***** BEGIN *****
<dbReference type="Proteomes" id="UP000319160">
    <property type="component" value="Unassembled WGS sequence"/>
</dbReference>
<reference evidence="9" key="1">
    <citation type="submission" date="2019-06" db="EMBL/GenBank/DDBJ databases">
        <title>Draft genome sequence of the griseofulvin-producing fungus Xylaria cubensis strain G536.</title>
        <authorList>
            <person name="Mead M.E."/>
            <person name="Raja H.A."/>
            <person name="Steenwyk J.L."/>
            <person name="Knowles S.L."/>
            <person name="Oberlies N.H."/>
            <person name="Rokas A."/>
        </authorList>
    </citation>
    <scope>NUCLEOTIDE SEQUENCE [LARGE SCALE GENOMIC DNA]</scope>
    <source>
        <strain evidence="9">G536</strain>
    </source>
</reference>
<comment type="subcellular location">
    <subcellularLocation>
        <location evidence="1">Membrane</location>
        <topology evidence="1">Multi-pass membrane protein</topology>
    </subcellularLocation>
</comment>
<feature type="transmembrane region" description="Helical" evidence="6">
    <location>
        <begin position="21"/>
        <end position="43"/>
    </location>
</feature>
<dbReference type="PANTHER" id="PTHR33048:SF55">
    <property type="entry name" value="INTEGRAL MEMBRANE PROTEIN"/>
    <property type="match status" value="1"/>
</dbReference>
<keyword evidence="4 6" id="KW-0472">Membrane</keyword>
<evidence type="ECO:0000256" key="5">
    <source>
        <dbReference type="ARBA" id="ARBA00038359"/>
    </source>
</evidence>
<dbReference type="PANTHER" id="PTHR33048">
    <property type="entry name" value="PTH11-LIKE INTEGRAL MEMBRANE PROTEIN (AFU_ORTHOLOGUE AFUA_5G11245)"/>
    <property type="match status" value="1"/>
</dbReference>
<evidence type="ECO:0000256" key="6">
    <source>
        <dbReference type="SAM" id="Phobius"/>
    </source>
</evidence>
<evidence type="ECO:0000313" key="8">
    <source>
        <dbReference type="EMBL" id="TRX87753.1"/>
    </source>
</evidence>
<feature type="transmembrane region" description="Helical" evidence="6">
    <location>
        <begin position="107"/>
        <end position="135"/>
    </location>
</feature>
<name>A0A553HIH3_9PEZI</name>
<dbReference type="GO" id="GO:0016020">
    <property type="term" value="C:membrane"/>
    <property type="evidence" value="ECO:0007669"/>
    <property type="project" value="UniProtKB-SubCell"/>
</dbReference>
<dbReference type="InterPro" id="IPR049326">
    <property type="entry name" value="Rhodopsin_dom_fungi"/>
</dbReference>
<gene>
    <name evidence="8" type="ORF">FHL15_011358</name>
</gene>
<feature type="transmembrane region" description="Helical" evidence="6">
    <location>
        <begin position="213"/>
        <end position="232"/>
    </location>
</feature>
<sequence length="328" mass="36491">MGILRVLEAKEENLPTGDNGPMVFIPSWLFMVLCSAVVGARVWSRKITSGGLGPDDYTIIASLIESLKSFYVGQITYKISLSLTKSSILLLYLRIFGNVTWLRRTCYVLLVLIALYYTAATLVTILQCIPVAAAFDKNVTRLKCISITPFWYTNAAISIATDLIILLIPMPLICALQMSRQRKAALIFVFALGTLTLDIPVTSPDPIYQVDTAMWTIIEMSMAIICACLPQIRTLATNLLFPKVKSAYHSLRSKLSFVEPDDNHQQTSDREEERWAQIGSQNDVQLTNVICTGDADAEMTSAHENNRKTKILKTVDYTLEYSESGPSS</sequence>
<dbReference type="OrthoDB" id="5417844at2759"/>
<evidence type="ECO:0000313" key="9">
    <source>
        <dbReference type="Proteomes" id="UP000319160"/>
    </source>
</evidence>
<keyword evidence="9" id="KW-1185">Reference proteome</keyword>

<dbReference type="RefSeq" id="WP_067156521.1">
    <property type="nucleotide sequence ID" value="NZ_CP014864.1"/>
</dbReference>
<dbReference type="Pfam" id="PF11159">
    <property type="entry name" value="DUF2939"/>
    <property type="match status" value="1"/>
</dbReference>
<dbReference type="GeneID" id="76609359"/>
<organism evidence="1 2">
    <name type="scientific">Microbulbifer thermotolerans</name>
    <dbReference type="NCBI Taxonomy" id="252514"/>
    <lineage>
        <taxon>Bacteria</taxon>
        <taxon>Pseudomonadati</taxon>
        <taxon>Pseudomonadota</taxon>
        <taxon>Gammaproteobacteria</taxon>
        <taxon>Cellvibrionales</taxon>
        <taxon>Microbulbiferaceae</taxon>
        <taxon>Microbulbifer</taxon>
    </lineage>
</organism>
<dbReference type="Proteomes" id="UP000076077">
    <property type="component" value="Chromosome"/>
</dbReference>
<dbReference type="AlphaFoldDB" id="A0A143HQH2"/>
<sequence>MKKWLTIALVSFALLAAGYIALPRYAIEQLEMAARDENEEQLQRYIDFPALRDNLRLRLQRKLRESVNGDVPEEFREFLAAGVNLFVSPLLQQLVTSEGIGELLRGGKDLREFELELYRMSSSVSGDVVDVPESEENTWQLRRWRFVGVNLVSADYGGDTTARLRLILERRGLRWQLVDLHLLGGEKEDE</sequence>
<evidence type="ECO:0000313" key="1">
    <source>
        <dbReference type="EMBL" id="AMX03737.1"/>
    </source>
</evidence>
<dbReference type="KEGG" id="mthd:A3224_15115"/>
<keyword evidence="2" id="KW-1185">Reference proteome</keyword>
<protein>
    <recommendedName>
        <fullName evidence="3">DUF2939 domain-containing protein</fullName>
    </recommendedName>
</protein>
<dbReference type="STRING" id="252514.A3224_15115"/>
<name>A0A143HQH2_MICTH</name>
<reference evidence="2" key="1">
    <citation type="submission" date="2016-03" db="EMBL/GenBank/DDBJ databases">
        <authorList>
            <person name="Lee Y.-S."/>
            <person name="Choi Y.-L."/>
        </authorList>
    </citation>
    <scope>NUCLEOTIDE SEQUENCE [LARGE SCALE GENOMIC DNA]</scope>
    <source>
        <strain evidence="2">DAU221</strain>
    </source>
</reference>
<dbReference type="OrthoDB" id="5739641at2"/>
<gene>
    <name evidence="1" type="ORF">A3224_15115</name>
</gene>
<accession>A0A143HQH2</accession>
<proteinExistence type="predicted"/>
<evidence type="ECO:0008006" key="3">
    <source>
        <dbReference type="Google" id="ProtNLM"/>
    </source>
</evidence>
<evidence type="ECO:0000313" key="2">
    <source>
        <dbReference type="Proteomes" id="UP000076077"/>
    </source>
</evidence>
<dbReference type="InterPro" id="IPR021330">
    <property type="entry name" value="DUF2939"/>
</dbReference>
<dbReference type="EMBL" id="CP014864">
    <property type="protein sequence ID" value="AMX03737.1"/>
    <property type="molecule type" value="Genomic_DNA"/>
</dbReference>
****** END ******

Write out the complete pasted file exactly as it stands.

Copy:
<dbReference type="Proteomes" id="UP000319160">
    <property type="component" value="Unassembled WGS sequence"/>
</dbReference>
<reference evidence="9" key="1">
    <citation type="submission" date="2019-06" db="EMBL/GenBank/DDBJ databases">
        <title>Draft genome sequence of the griseofulvin-producing fungus Xylaria cubensis strain G536.</title>
        <authorList>
            <person name="Mead M.E."/>
            <person name="Raja H.A."/>
            <person name="Steenwyk J.L."/>
            <person name="Knowles S.L."/>
            <person name="Oberlies N.H."/>
            <person name="Rokas A."/>
        </authorList>
    </citation>
    <scope>NUCLEOTIDE SEQUENCE [LARGE SCALE GENOMIC DNA]</scope>
    <source>
        <strain evidence="9">G536</strain>
    </source>
</reference>
<comment type="subcellular location">
    <subcellularLocation>
        <location evidence="1">Membrane</location>
        <topology evidence="1">Multi-pass membrane protein</topology>
    </subcellularLocation>
</comment>
<feature type="transmembrane region" description="Helical" evidence="6">
    <location>
        <begin position="21"/>
        <end position="43"/>
    </location>
</feature>
<dbReference type="PANTHER" id="PTHR33048:SF55">
    <property type="entry name" value="INTEGRAL MEMBRANE PROTEIN"/>
    <property type="match status" value="1"/>
</dbReference>
<keyword evidence="4 6" id="KW-0472">Membrane</keyword>
<evidence type="ECO:0000256" key="5">
    <source>
        <dbReference type="ARBA" id="ARBA00038359"/>
    </source>
</evidence>
<dbReference type="PANTHER" id="PTHR33048">
    <property type="entry name" value="PTH11-LIKE INTEGRAL MEMBRANE PROTEIN (AFU_ORTHOLOGUE AFUA_5G11245)"/>
    <property type="match status" value="1"/>
</dbReference>
<evidence type="ECO:0000256" key="6">
    <source>
        <dbReference type="SAM" id="Phobius"/>
    </source>
</evidence>
<evidence type="ECO:0000313" key="8">
    <source>
        <dbReference type="EMBL" id="TRX87753.1"/>
    </source>
</evidence>
<feature type="transmembrane region" description="Helical" evidence="6">
    <location>
        <begin position="107"/>
        <end position="135"/>
    </location>
</feature>
<name>A0A553HIH3_9PEZI</name>
<dbReference type="GO" id="GO:0016020">
    <property type="term" value="C:membrane"/>
    <property type="evidence" value="ECO:0007669"/>
    <property type="project" value="UniProtKB-SubCell"/>
</dbReference>
<dbReference type="InterPro" id="IPR049326">
    <property type="entry name" value="Rhodopsin_dom_fungi"/>
</dbReference>
<gene>
    <name evidence="8" type="ORF">FHL15_011358</name>
</gene>
<feature type="transmembrane region" description="Helical" evidence="6">
    <location>
        <begin position="213"/>
        <end position="232"/>
    </location>
</feature>
<sequence length="328" mass="36491">MGILRVLEAKEENLPTGDNGPMVFIPSWLFMVLCSAVVGARVWSRKITSGGLGPDDYTIIASLIESLKSFYVGQITYKISLSLTKSSILLLYLRIFGNVTWLRRTCYVLLVLIALYYTAATLVTILQCIPVAAAFDKNVTRLKCISITPFWYTNAAISIATDLIILLIPMPLICALQMSRQRKAALIFVFALGTLTLDIPVTSPDPIYQVDTAMWTIIEMSMAIICACLPQIRTLATNLLFPKVKSAYHSLRSKLSFVEPDDNHQQTSDREEERWAQIGSQNDVQLTNVICTGDADAEMTSAHENNRKTKILKTVDYTLEYSESGPSS</sequence>
<dbReference type="OrthoDB" id="5417844at2759"/>
<evidence type="ECO:0000313" key="9">
    <source>
        <dbReference type="Proteomes" id="UP000319160"/>
    </source>
</evidence>
<keyword evidence="9" id="KW-1185">Reference proteome</keyword>

<dbReference type="RefSeq" id="WP_067156521.1">
    <property type="nucleotide sequence ID" value="NZ_CP014864.1"/>
</dbReference>
<dbReference type="Pfam" id="PF11159">
    <property type="entry name" value="DUF2939"/>
    <property type="match status" value="1"/>
</dbReference>
<dbReference type="GeneID" id="76609359"/>
<organism evidence="1 2">
    <name type="scientific">Microbulbifer thermotolerans</name>
    <dbReference type="NCBI Taxonomy" id="252514"/>
    <lineage>
        <taxon>Bacteria</taxon>
        <taxon>Pseudomonadati</taxon>
        <taxon>Pseudomonadota</taxon>
        <taxon>Gammaproteobacteria</taxon>
        <taxon>Cellvibrionales</taxon>
        <taxon>Microbulbiferaceae</taxon>
        <taxon>Microbulbifer</taxon>
    </lineage>
</organism>
<dbReference type="Proteomes" id="UP000076077">
    <property type="component" value="Chromosome"/>
</dbReference>
<dbReference type="AlphaFoldDB" id="A0A143HQH2"/>
<sequence>MKKWLTIALVSFALLAAGYIALPRYAIEQLEMAARDENEEQLQRYIDFPALRDNLRLRLQRKLRESVNGDVPEEFREFLAAGVNLFVSPLLQQLVTSEGIGELLRGGKDLREFELELYRMSSSVSGDVVDVPESEENTWQLRRWRFVGVNLVSADYGGDTTARLRLILERRGLRWQLVDLHLLGGEKEDE</sequence>
<evidence type="ECO:0000313" key="1">
    <source>
        <dbReference type="EMBL" id="AMX03737.1"/>
    </source>
</evidence>
<dbReference type="KEGG" id="mthd:A3224_15115"/>
<keyword evidence="2" id="KW-1185">Reference proteome</keyword>
<protein>
    <recommendedName>
        <fullName evidence="3">DUF2939 domain-containing protein</fullName>
    </recommendedName>
</protein>
<dbReference type="STRING" id="252514.A3224_15115"/>
<name>A0A143HQH2_MICTH</name>
<reference evidence="2" key="1">
    <citation type="submission" date="2016-03" db="EMBL/GenBank/DDBJ databases">
        <authorList>
            <person name="Lee Y.-S."/>
            <person name="Choi Y.-L."/>
        </authorList>
    </citation>
    <scope>NUCLEOTIDE SEQUENCE [LARGE SCALE GENOMIC DNA]</scope>
    <source>
        <strain evidence="2">DAU221</strain>
    </source>
</reference>
<dbReference type="OrthoDB" id="5739641at2"/>
<gene>
    <name evidence="1" type="ORF">A3224_15115</name>
</gene>
<accession>A0A143HQH2</accession>
<proteinExistence type="predicted"/>
<evidence type="ECO:0008006" key="3">
    <source>
        <dbReference type="Google" id="ProtNLM"/>
    </source>
</evidence>
<evidence type="ECO:0000313" key="2">
    <source>
        <dbReference type="Proteomes" id="UP000076077"/>
    </source>
</evidence>
<dbReference type="InterPro" id="IPR021330">
    <property type="entry name" value="DUF2939"/>
</dbReference>
<dbReference type="EMBL" id="CP014864">
    <property type="protein sequence ID" value="AMX03737.1"/>
    <property type="molecule type" value="Genomic_DNA"/>
</dbReference>